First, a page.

No long intervals must elapse between your (3.) To urge you to perseverance in the duty seasons of communion with Christ-the heart of secret prayer, think how much you need the must not be suffered to cool. Ere the chil. help of the Spirit of God. We are only safe ling effects of contact with the world have in the full sense of our utter dependence. been felt, go again to your Saviour: first “When I am weak, then am I strong.” With- seek that, by fervent morning exercises, your out his help we sink to nothing; our souls would soul shall be warmed and strengthened, then instantly fall into Satan's hand, from whom keep up this tone of spiritual enjoyment by we are only kept by the paternal goodness of repeating your visits to the throne of grace God. A soul forsaken by God!--the abodes of during the day. Retire to your chamber; eternal sorrow derive their bitterest anguish there let the flame be fanned again, and your from this, that God has left them. But when languishing spirit renewed with spiritual men are partly awakened, and again fall away, strength. they sink into condemnation far more miser- I conclude with an affectionate caution to able and dangerous than before. Without all. Ye who now are living without prayer, strength, sin and Satan overwhelm them as be warned in time ; begin at oncea torrent. The understanding becomes dark; knees this day-entreat pardon for this great conscience fails to create a sense of duty; neglect. You are killing your own souls by the heart is benumbed ; and all the wicked a certain process of spiritual starvation : life, propensities of their fallen nature reign with- vigour, feeling-all are gone. You that are out control. The soul withers and pines away, already languishing, I tremble for you. You and sinks from sin to sin, from sorrow to sor- are like a stone on the edge of a steep precipice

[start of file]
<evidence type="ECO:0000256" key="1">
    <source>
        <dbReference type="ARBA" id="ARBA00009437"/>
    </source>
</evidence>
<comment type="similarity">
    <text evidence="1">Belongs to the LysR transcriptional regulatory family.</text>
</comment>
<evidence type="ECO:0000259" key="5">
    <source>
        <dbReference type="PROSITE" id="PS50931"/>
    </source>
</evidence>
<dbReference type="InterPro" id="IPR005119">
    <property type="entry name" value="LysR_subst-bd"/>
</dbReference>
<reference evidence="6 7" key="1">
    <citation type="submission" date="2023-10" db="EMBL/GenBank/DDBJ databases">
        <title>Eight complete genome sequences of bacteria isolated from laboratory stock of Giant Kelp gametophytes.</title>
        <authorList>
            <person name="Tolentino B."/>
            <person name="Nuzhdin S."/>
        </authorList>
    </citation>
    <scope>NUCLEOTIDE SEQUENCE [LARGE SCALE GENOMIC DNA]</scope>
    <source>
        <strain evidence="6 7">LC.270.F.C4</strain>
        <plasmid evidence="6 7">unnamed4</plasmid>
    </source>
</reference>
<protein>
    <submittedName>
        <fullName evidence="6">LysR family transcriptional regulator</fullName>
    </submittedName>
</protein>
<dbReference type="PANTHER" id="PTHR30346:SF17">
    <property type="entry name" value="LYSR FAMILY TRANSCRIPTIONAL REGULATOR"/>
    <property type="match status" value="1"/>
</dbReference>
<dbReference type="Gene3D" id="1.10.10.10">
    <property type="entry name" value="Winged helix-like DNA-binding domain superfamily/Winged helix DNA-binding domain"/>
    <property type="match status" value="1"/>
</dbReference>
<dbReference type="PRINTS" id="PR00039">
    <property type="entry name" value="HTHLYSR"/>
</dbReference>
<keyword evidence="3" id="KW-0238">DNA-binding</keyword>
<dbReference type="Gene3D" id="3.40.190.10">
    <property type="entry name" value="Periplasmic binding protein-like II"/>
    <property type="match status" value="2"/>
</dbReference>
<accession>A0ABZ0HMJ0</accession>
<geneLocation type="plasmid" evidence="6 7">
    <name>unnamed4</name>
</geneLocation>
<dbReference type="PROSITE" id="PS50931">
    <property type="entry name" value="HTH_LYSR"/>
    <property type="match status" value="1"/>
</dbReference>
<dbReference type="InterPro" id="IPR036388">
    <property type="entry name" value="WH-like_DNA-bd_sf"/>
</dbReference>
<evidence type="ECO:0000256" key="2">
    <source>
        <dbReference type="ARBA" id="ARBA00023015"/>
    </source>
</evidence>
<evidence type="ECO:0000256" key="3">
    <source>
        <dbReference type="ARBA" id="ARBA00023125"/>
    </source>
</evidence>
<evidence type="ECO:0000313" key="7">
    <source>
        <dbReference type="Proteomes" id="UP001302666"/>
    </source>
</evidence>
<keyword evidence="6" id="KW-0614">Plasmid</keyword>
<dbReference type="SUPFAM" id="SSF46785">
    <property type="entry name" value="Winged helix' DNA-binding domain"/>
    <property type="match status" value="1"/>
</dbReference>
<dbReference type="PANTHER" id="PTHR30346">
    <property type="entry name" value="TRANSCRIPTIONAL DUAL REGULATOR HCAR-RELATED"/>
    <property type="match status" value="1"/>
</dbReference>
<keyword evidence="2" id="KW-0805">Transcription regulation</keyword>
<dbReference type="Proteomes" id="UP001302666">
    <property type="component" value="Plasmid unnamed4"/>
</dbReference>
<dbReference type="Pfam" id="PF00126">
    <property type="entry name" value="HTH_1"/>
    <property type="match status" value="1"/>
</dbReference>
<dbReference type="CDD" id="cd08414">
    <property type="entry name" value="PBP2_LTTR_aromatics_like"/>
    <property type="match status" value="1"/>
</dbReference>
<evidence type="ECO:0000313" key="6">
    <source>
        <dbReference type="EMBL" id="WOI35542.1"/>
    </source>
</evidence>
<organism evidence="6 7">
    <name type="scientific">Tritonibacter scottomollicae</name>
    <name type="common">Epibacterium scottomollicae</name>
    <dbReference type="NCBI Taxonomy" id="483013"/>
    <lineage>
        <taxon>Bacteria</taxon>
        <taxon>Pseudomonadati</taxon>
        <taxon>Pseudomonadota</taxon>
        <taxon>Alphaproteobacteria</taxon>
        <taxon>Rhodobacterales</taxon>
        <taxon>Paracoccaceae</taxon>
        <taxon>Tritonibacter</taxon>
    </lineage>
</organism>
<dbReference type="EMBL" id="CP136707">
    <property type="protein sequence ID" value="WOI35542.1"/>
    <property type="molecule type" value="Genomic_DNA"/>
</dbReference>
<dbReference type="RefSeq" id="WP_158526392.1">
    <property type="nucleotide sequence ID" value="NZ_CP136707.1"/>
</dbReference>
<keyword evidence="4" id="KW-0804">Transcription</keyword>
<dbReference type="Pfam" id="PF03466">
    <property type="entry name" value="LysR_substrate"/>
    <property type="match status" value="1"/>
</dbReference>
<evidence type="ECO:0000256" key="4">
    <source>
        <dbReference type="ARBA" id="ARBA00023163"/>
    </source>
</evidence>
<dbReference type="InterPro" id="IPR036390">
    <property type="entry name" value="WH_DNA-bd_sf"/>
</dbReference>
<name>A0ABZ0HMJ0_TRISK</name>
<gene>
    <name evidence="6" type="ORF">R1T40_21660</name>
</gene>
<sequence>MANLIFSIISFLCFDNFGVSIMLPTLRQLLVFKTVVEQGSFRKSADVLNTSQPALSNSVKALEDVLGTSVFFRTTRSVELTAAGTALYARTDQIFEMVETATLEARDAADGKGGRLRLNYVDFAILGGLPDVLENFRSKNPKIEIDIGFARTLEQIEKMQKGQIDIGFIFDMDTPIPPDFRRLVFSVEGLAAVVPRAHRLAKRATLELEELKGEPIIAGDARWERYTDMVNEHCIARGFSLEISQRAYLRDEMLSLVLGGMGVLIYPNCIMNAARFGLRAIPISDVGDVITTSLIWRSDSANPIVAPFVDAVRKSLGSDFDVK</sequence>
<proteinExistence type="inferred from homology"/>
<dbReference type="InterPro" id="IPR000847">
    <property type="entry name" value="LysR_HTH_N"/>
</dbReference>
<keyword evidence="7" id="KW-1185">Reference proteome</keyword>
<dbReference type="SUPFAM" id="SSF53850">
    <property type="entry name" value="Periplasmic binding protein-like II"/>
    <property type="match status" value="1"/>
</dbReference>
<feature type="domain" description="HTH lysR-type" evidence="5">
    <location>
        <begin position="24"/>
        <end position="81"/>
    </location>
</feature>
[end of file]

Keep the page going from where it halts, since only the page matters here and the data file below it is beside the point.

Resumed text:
danalone in a dreary wilderness, where tempests ger! If you begin to neglect prayer, you find